then the temple is user friendly.
In these modern times, though, people are so busy that they rarely have
time to visit the temple. S
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Buddhist Society of Western Australia has a large web-site that loads
weekly spoken Dharma talks in English so that anyone, anywhere in the
world can listen to Dharma in the comfort of their own homes at a time
convenient to them. This has been highly successful with a large audience
of regular disciples all over the world, with no need for expensive and
extravagant buildings.
3. Relevant
Religions like Christianity are declining in the West because they are seen
as irrelevant to most people's lives. Few are concerned about abstract
philosophy, rituals with no apparent meaning, or with speculations that go
against reason. However, they are very concerned about how to
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..
I have found it easy to explain that keeping moral precepts raises one's
average level of happiness, just as a rising tide lifts the average level of
the sea. The result is that many of my audience keep the Five Precepts.
It is also not difficult to illustrate that kindness to your colleagues,
family and to yourself, brings much more comfort into your life. So my
disciples become less angry and more forgiving. There is so much
medical evidence to prove that traditional Buddhist meditation practices
ease the stress of modern life and relieve so many other related
problems. So the members of my temple are all keen meditators. These
three central Buddhist trainings -- morality, kindness and meditation --
when framed in the context of personal growth in happiness, attract so
many to Buddhism. They relate to what many people consider as important
to them.
When we focus on what is relevant to ordinary people, then Buddhism
becomes important to them. They might begin with interest in solving
their worldly problems, but that soon leads to the Path that liberates one
from all suffering.

4. Examples
All this means nothing to the modern generation without high quality
leaders to provide the inspiration. The growth of Buddhism relies
crucially on living examples of virtuous, compassionate, wise and peaceful
monks. People of the 21st century are skeptical. They withhold their
belief until they see some evidence that it will benefit them. Does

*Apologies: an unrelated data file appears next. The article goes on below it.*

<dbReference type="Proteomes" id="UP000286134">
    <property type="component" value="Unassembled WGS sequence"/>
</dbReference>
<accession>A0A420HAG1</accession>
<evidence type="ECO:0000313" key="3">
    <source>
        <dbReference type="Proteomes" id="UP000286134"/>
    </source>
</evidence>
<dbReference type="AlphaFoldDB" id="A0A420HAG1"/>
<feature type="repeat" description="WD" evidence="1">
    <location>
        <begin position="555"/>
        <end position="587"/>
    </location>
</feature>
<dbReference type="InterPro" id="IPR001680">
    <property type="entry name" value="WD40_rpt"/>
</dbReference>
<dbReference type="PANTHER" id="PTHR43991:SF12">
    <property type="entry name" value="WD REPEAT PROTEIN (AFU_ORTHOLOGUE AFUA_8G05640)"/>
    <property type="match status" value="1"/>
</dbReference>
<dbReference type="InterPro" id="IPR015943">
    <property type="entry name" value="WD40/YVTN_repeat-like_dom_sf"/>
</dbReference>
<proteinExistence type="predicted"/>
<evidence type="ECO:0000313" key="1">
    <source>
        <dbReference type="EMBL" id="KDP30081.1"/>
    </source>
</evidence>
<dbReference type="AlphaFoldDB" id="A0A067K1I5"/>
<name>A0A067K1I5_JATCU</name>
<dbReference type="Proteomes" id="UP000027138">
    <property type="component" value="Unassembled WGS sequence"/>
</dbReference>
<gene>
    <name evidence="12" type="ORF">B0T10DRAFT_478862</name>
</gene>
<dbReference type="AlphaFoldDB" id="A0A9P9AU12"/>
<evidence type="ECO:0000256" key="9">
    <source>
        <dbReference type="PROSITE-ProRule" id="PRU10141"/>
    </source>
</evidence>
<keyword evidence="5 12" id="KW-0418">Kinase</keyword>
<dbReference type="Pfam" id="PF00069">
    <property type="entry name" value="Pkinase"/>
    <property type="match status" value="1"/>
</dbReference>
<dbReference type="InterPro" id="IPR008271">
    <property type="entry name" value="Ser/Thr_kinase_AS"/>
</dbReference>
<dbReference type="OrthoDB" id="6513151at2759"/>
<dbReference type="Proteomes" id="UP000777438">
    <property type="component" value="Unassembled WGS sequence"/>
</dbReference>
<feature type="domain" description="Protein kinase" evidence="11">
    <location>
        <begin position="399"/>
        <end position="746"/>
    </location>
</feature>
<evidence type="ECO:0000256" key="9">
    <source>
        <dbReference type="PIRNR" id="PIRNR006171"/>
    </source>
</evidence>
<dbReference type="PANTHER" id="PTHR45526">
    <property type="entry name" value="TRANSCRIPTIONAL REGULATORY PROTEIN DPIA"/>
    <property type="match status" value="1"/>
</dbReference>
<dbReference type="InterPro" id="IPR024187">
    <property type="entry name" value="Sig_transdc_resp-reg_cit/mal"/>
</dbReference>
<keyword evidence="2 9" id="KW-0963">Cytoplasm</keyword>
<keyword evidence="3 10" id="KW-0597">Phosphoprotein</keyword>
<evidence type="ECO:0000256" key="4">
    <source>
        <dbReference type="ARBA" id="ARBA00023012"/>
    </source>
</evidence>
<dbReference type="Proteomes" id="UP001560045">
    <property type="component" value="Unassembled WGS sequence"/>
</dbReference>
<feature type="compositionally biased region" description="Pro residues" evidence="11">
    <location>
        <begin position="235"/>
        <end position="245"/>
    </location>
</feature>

Buddhism help? Does it really lead to virtue, compassion, contentment
and freedom? They are looking at us monks for examples of where
Buddhism leads, before they will follow. How can we expect to inspire
the questioning modern generation when monks live in luxury, more
wealthy that the common person, when we are slack in our precepts and
know little of serenity? The Dharma is spread mostly by example, much
more powerfully than by any sermon.
As one well educated Australian wrote in her recent book, before
becoming a Buddhist she observed the monks in Perth for many months.
When she saw that they were very frugal, kept their precepts, worked
hard and were very happy, only then did she go for refuge and start
calling herself a Buddhist
.
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So, for example, in Western Australia we have established monasteries
for training Sangha leaders of both genders, what I call a 'monk factory'
and a 'nun factory'. By putting many resources into training high quality
Sangha leaders we will be ensuring the supply of high quality examples for
the next generation.
T
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tth
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ee. We do not need to
change the message of the Lord Buddha, nor do we need to change the
monastic rules. We may fulfill our duty to the Greatest Teacher, our Lord
Buddha, and spread the delightful Dharma throughout all parts of our
modern world, by
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o
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U
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,, R
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the inspiring Examples.
Thankyou.
Ajahn Brahmavamso
Bodhinyana Monastery ,Western Australia, September 2002